I store my canned foods by expiration dates. A row for each month.

Caution!! - safety warning re wall and door storage units
by: Dana Jones

Please advice your readers to be cautious when putting up the storage units that can go on walls, doors, etc. The previous owner of our house had one on the pantry door, which we always thought was in good condition. While helping load cans our 4 year old daughter was pinned under the entire unit and all the cans and items that were on it after it fell completely off the door when she added a can to it. Thankfully, she was ok, but we immediately threw it out and decided to never use one of those again. Just an fyi to keep the kids safe. Thanks.

we invested in this for storage
by: Anonymous

While my mom and daughter, with her family, all lived with us we bought in bulk. (This was before I learned to can food myself). We invested in a storage unit by Shelf Reliance - it's amazing in organizing canned goods - it allows us to take advantage of good sales and keeps the oldest to the front as well. They are not cheap but I think it has paid for itself many times over. Apparently they've changed their name and carry other things but what I am referring to is the food storage systems they come in various sizes too.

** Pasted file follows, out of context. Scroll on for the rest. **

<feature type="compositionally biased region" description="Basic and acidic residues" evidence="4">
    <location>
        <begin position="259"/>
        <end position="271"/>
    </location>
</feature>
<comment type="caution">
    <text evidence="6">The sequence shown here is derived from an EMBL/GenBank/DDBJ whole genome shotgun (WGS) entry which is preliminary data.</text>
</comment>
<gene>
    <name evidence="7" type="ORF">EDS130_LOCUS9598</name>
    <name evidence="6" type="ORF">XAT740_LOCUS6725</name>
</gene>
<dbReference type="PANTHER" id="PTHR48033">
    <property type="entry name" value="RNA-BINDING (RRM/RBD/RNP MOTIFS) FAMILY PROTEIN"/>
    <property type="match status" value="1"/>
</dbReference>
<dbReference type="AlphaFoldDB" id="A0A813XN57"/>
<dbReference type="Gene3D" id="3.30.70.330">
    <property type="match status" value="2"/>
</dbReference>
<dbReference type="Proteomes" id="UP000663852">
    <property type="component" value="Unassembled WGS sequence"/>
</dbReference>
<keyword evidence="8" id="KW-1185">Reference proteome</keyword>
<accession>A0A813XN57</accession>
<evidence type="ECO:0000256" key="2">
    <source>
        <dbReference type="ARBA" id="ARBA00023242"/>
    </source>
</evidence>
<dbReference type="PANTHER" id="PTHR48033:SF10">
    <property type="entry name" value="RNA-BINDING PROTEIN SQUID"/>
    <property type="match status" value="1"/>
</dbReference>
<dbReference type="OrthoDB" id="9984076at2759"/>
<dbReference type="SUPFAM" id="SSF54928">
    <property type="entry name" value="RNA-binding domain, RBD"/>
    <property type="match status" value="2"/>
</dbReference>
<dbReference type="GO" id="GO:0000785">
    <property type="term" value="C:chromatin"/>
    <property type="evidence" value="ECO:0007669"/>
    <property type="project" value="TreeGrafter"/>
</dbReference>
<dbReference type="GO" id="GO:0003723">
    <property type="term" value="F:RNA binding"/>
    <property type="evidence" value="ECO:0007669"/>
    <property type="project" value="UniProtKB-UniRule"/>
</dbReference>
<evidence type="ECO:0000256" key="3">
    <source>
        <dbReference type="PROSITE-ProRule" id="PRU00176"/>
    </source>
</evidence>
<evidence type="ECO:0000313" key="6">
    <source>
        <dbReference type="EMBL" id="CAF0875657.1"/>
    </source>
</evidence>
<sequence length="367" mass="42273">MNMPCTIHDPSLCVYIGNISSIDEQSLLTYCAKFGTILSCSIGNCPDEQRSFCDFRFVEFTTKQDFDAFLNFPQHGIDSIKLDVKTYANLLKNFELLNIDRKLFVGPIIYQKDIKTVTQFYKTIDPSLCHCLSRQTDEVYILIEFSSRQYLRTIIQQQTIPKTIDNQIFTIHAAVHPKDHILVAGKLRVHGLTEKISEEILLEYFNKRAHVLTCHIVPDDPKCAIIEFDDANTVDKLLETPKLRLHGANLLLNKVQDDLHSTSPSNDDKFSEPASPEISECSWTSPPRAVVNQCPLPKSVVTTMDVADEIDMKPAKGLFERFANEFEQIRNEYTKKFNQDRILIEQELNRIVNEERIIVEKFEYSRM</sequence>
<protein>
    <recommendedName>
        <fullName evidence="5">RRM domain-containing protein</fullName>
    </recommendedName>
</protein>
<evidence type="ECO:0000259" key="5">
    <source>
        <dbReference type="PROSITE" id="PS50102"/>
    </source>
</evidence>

Date on cans
by: Anonymous

I write on top of can month and year I purchased so it is easier to use oldest items first.

my storage system since I stockpile
by: MaryLena

The easy part is categorizing. More difficult is stretching cabinet space to accommodate my 5-week buying cycle.
Half shelves between the full ones rescue wasted space between can tops and the next shelf. This not only maximizes space but multiplies the number of categories. Full shelves are for heavy items like canned goods; half shelves for lightweight items like pastas, taco, cereals, cake mixes, coffee, etc. Blind corners, usually wasted space, are redeemed using former microwave lazy susans, from thrift shops. These are also good for spices. I even have a couple of "double deckers." Paper goods are stored on the top shelves; if one falls on you, no injury. Canned goods are stored at waist height. Juices at the bottom. Canistered items above canned goods, always in plastic screw top containers.

over the door vs. wall wire racks
by: AndreaRayna

Many of these "over the door" racks can be hung on the wall by turning the hook part around and securing to the wall with a sheet rock anchor.

Cans
by: roseyriver

I keep my cans in a drawer and write the contents on the top of the can with a sharpie marker pen.